We can use pan and zoom to have a precise selection in these GUIs. First, select the center of one of the fiducials, followed by selecting the outer ring.



The first selection at the fiducial center.

The second selection at the outer circle of the fiducial.

After selecting all the points, the width and height between the fiducial markers. After clicking “Perform calibration,” a ‘.npz’ calibration file is saved.

Next, run the command “fiducial_correction” and add the relevant directories to correct all images automatically.


Retrospective Registration

Although less preferable, for images that do not have fiducials, we can still pixel-correct images using other references in the image, like a ruler, for each of the images.

  1. Source the dev version of Freesurfer.
  2. Organize your directory structure.
  3. Run the retrospective registration command “retrospective_correction.”

Select “Click to Start” on the first dialogue box.


Select mode and indicate file paths. A new dialogue box (pictured below) will appear.

Follow the directions as such:

  1. Select the directory with the input images (the untouched sectioned brain images) by clicking the Choose Folder option.
  2. Select the directory for the output images to be saved. As stated, this directory must already be created.
  3. Select the mode that will be used for pixel correction. Select a mode that is compatible with your image setup. 2 points should be chosen if there is a single axis of ground truth measurement (i.e., One ruler in the image), and four should be chosen if there are two axes.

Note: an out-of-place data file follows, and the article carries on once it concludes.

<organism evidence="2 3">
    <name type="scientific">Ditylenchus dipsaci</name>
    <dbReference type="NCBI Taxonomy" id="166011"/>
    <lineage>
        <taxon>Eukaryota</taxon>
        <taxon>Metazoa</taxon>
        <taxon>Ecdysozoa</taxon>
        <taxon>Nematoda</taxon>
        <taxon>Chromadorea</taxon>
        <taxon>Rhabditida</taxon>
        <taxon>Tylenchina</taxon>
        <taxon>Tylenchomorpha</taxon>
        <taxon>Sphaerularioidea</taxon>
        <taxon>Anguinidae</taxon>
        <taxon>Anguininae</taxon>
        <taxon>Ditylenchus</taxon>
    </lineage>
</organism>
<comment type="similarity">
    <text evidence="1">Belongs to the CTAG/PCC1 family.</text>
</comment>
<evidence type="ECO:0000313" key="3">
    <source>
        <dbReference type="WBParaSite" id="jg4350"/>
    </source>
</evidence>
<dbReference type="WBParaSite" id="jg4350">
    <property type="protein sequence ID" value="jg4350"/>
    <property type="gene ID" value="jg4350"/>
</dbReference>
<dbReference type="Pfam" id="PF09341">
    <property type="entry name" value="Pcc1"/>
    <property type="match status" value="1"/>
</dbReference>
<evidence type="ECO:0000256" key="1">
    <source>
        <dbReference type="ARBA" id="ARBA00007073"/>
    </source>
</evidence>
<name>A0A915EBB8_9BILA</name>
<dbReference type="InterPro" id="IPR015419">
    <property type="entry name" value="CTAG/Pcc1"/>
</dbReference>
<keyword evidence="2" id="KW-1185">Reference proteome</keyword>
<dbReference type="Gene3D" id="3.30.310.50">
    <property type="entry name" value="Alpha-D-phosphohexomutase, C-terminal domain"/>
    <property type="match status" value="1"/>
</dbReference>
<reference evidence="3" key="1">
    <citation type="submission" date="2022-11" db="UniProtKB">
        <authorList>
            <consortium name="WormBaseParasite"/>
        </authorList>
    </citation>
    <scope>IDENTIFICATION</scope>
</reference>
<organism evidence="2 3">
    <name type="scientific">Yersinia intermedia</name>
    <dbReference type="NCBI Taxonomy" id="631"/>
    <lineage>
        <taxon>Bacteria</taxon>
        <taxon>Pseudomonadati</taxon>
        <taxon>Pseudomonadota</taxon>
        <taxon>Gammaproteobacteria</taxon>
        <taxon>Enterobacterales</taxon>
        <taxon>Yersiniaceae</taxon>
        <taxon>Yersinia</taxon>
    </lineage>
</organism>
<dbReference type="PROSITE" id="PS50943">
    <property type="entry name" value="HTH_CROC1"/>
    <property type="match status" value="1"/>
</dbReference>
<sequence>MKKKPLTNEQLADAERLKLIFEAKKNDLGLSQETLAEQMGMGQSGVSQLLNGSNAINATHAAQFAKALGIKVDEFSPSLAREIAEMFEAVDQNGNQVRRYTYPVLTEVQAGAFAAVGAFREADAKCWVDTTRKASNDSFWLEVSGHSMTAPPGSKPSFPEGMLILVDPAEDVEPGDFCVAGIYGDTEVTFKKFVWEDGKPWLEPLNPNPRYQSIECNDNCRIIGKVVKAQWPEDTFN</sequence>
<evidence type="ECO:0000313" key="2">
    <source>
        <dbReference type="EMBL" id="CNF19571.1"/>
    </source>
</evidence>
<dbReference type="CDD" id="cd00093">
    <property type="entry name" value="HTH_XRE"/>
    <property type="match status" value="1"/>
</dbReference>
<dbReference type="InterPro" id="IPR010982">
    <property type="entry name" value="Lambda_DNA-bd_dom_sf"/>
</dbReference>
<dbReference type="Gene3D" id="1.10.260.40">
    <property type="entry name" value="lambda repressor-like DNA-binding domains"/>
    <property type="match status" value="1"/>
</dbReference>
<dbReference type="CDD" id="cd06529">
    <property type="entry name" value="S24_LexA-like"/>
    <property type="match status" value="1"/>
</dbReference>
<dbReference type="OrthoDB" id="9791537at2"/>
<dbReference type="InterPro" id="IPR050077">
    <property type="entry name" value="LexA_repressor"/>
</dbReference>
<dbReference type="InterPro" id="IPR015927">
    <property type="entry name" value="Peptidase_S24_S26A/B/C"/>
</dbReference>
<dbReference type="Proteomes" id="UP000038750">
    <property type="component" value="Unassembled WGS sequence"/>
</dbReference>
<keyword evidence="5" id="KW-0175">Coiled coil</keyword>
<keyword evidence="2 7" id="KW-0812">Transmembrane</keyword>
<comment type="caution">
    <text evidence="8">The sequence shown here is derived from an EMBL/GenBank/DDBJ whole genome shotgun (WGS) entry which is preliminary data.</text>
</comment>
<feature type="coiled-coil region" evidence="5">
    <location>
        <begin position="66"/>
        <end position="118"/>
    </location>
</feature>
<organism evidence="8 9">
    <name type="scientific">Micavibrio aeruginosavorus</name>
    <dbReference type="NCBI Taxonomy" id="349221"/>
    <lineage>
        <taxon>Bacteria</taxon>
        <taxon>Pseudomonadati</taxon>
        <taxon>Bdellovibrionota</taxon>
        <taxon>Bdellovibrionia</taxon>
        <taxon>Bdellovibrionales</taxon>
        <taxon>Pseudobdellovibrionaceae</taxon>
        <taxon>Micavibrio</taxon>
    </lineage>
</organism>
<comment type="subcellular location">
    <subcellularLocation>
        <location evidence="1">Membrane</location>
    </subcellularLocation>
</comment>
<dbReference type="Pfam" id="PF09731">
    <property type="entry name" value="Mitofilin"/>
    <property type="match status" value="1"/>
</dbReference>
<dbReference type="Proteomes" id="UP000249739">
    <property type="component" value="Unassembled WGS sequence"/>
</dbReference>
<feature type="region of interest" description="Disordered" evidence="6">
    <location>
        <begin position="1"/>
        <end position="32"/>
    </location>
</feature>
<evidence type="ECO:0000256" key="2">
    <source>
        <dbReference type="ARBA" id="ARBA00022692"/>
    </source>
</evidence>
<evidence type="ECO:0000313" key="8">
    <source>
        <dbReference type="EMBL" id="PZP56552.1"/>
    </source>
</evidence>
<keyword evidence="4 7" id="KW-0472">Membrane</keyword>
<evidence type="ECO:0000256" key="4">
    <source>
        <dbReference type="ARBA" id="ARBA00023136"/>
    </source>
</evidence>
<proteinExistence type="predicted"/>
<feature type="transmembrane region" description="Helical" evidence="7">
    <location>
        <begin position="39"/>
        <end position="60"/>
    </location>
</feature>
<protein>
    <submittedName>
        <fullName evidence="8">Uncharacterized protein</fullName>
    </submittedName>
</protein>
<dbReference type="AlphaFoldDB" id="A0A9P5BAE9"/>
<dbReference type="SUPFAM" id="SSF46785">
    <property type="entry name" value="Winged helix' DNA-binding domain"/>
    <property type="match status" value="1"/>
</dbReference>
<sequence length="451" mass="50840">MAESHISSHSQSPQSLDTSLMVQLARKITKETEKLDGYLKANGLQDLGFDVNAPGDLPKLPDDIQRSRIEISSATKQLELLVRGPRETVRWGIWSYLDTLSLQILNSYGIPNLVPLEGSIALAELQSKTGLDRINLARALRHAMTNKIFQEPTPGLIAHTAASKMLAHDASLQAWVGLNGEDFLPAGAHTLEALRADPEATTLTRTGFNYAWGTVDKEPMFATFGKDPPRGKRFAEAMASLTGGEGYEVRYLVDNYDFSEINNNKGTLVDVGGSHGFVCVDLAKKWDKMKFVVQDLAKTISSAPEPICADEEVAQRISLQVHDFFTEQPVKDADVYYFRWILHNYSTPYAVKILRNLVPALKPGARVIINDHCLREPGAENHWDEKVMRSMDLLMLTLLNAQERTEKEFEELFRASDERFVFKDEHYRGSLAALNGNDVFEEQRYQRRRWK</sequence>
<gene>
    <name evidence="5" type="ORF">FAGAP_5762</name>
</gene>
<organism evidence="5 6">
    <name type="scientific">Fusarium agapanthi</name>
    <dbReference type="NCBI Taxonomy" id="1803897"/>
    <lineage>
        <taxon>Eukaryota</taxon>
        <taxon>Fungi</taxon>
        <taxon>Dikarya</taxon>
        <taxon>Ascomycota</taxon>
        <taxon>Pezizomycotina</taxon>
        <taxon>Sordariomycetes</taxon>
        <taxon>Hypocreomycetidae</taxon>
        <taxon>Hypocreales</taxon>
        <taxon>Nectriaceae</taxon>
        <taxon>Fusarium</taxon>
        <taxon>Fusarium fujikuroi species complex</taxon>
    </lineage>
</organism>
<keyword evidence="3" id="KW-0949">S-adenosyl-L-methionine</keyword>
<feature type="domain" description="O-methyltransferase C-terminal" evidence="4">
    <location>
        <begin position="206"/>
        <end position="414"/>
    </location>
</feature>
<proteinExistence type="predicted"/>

A new interactive window with your brain slabs and a “Ruler Length” option will be displayed. Click visible markers that provide ground truth measurement. Use these as the basis for your ruler Length, which should be entered in millimeters. Then, click register and complete the remaining images. The pixel-corrected images will then populate your output directory. Finally, save your subject’s registered images to your subject’s ‘deformed’ subdirectory.

Binarizing Images

Binary masks are created to only include the tissue slice and not include any cortex. Image editing software like GIMP can be used to create these binary masks. A combination of the thresholding and lasso tool is used to remove any non-slice tissue and the background.